As landlords to the internet and the cloud, datacentres will profoundly benefit from this fundamental shift in our society, in a way that should prove resistant to cyclical influences in the wider economy. The highly-specialised nature of the properties involved also presents high barriers to entry, insulating existing investments from oversupply, and typically long-term lease arrangements for big tenants offer consistent cash flows that are largely independent of cyclical factors.
Much in the same way as we discount the bricks-and-mortar implications of sending our data to the cloud, it can be easy to forget that the disruption of physical stores by e-commerce retailers has positive implications for real property as well.
Consumption trends have been shifting for many years from retail stores to online platforms, spearheaded by the rise of e-commerce titans Amazon and Alibaba.
But while the storefronts have moved online, physical storerooms have taken on a new significance. Logistics facilities have been nicknamed ‘cheap malls’ in certain real estate circles, for the way in which they have taken over the role of shopping malls in e-commerce transactions, providing storage and access to goods. Online retailers are investing heavily in their logistics centres, with automation and proximity to transport hubs such as airports and intermodal rail becoming vital assets in their quest to beat their competitors on price and delivery speed.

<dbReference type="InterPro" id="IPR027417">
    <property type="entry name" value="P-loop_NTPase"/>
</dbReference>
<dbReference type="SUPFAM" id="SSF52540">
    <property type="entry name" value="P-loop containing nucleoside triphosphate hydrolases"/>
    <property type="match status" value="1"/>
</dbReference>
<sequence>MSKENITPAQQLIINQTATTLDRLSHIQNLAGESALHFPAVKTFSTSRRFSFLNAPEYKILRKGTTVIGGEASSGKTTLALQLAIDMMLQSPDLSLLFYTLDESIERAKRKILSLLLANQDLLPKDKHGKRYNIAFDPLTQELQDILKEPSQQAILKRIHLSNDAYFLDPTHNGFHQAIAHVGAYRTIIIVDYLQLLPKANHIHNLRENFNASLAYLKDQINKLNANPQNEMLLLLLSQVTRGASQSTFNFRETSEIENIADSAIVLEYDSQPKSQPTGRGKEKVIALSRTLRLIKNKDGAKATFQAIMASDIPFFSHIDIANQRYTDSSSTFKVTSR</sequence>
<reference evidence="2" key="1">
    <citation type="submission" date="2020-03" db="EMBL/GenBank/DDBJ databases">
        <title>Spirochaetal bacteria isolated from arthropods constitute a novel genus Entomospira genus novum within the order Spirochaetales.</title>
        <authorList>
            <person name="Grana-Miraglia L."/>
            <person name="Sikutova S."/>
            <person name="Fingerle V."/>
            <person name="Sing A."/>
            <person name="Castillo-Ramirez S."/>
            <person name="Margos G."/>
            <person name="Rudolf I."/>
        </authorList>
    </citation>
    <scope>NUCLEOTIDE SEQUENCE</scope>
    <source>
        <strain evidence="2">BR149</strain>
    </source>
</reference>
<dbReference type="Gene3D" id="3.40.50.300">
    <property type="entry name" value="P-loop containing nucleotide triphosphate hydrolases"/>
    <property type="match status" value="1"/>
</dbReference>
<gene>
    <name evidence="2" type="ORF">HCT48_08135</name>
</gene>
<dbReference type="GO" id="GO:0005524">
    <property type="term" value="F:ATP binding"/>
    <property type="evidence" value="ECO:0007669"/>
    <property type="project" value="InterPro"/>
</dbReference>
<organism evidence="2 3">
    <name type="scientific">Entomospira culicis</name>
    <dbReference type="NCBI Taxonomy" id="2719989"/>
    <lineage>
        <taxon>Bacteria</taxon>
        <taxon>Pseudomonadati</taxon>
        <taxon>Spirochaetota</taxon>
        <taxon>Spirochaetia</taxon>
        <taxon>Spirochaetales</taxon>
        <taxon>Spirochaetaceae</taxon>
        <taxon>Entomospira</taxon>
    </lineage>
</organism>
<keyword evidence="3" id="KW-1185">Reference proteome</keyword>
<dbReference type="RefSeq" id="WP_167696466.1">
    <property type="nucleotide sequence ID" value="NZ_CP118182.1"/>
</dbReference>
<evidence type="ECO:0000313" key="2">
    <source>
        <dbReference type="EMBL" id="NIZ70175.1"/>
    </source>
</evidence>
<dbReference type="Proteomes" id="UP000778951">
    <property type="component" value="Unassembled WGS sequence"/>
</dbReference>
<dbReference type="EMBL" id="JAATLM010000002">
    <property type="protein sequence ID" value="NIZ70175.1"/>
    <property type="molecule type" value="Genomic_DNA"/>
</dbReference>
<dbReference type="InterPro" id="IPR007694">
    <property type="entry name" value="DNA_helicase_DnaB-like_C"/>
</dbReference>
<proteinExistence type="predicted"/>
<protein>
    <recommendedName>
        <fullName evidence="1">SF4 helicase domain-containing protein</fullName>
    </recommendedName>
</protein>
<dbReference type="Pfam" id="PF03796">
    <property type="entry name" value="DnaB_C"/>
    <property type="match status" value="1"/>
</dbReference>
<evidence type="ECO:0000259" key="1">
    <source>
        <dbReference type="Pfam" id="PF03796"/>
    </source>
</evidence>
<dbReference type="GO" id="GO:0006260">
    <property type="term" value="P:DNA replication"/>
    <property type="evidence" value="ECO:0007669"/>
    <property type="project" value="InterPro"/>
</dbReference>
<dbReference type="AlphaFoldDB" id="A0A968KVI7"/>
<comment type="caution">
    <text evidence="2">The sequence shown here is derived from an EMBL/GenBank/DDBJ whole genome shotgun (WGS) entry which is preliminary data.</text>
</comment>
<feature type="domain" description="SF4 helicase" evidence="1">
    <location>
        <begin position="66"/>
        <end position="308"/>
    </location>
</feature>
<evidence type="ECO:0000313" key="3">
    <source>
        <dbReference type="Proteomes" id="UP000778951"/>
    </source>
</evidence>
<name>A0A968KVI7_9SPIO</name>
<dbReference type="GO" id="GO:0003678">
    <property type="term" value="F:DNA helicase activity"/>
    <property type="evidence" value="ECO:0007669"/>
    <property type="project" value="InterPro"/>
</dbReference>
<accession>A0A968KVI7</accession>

The resulting improvements in cost and convenience are only increasing the trend to online. The UK is one of the leaders of this structural trend, with e-commerce penetration (excluding food) approaching 40 per cent and forecast to move towards 50 per cent in the coming three to five years3. This is driven in part by the proliferation of mobile technology, with 47 per cent growth in online sales via mobile devices in 20164.
Concurrently, industrial floor space in major cities now comes at a premium, as industrial property has been re-zoned over the last twenty years to higher-value land use, such as residential. This is causing an inflection point today in the logistics market, squeezing rents, capital values and occupancy to all-time highs in modern facilities located close to the consumer.
Despite broader market fluctuations, the relentless march to online services will continue to create value in selected real estate sectors into the foreseeable future, even as it disrupts real-estate business models in other sectors. High-performing REITs are able to identify these trends at an early stage and use them to capture the crucial defensive positioning sought by investors at times of uncertainty and late in the business cycle.
If central banks further loosen monetary policy over the next twelve months, lowering bond yields, the case for investment in those AREITs which are taking advantage of global tailwinds and which offer the security of long-term income streams will become even more compelling.
1 AMP Capital, 2019
2 Cisco, Global Cloud Index, 2018
3 CBRE Global Research, 2016 (data represents non-food shopping)
4 IMRG Capgemini, eRetail Sales Index, 2016